PRESENZA - Knowing what you eat

Photo: Charles Whalen Knowing what you eat

In the summer, you will find them in their gardens, surrounded by radicchio, beans, peperoncini (hot Italian peppers) and zucchini. They walk among the vines, and the pear and fig trees, as if they were still in Italy, on the paths that linked their native village to the gardens and fields. On their knees, as in prayer, they contemplate the plants they know so well because they have sown their seeds, propagated them and nourished their soil.

If you are lucky enough to be invited to their home, you can see them in the basement, just as serene, checking the state of the ricotta, or selecting a prosciutto or a jar of pickled eggplant. Surrounded by the produce of their own hands, they seem to be talking to old friends they will always be able to count on.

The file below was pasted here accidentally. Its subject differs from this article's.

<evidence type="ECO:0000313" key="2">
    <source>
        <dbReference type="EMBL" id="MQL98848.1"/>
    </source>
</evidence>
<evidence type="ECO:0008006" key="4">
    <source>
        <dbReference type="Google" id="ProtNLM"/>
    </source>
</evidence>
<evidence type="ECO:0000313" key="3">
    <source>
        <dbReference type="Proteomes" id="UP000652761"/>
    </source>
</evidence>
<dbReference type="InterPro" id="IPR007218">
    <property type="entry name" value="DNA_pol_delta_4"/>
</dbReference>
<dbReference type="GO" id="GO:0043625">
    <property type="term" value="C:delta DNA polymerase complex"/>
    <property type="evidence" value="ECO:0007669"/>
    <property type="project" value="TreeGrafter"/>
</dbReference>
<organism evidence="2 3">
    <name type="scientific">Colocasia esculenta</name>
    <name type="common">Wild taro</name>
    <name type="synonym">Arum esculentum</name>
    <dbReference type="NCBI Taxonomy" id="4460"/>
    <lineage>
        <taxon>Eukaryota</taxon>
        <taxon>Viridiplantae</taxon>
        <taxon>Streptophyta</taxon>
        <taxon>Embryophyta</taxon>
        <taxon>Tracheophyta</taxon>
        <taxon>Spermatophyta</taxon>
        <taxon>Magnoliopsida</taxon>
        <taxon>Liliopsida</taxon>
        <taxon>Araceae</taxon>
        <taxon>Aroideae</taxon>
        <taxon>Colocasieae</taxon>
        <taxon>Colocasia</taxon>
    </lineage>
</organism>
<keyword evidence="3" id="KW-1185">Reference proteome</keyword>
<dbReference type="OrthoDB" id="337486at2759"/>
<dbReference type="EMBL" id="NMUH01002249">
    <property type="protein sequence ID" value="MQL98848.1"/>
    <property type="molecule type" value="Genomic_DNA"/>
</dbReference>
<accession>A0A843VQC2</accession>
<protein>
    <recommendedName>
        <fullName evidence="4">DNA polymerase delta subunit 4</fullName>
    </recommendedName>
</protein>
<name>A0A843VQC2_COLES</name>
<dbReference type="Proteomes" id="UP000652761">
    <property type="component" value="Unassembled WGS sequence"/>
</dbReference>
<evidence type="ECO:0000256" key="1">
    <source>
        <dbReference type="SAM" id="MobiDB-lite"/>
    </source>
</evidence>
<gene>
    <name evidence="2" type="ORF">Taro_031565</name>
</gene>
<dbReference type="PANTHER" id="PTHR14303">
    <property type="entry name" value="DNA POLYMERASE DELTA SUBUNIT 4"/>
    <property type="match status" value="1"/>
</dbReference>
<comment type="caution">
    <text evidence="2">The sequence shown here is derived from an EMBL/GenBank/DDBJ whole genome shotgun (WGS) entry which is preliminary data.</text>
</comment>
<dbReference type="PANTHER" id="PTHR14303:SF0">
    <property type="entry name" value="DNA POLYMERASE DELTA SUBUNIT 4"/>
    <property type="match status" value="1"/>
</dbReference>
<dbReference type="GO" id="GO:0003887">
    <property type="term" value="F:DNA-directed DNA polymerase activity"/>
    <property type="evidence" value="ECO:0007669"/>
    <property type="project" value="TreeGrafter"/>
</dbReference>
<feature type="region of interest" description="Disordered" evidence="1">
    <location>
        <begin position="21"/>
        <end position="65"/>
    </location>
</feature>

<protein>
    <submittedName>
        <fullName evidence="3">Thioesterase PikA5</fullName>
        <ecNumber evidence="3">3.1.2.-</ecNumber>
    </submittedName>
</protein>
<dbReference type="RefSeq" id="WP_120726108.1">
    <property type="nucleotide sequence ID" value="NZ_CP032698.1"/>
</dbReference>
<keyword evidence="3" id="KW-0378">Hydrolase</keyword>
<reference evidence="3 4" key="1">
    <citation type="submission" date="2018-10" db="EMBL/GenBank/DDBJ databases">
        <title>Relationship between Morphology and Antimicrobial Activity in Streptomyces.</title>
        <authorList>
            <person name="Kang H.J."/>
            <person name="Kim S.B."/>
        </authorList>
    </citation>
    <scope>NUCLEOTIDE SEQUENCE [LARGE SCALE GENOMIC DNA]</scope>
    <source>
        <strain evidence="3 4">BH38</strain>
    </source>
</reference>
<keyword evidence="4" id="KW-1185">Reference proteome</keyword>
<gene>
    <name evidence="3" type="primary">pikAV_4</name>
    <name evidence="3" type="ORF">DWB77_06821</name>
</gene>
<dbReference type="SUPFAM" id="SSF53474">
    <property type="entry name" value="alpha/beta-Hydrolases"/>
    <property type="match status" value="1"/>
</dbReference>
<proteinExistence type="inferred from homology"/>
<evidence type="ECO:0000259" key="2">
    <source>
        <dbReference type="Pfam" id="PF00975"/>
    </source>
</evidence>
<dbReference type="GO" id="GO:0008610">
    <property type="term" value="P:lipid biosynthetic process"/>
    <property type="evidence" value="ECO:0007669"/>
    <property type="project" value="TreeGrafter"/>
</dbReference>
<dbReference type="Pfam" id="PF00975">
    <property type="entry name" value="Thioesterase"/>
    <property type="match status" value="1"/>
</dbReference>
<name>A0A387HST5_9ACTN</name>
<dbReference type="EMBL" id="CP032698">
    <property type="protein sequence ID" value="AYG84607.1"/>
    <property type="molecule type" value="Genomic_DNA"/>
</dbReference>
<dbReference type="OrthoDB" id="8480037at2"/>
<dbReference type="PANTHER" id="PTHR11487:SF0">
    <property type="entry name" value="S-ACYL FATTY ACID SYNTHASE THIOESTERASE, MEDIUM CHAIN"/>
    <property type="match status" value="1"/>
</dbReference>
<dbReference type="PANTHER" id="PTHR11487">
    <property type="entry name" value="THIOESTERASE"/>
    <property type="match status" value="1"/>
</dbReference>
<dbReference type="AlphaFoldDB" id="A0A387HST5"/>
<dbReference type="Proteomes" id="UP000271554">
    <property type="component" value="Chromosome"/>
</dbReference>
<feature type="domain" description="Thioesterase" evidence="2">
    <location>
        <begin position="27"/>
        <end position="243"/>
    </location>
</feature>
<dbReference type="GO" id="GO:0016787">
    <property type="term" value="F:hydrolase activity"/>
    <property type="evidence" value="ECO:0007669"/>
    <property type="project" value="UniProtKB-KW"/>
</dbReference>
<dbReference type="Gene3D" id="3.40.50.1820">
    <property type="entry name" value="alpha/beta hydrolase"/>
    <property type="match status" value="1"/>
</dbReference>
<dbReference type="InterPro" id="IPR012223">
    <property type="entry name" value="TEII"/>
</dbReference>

Of course, you will also find them in supermarkets, filling their carts with packaged, processed, modified and transformed products that have come from who-knows-where but are so very practical. Like us, they wonder about the nutritional value of those products. But they know that when they return home, they can leave their plastic bags on the table and check on the garden or bring some wine up from the basement. And that is reassuring.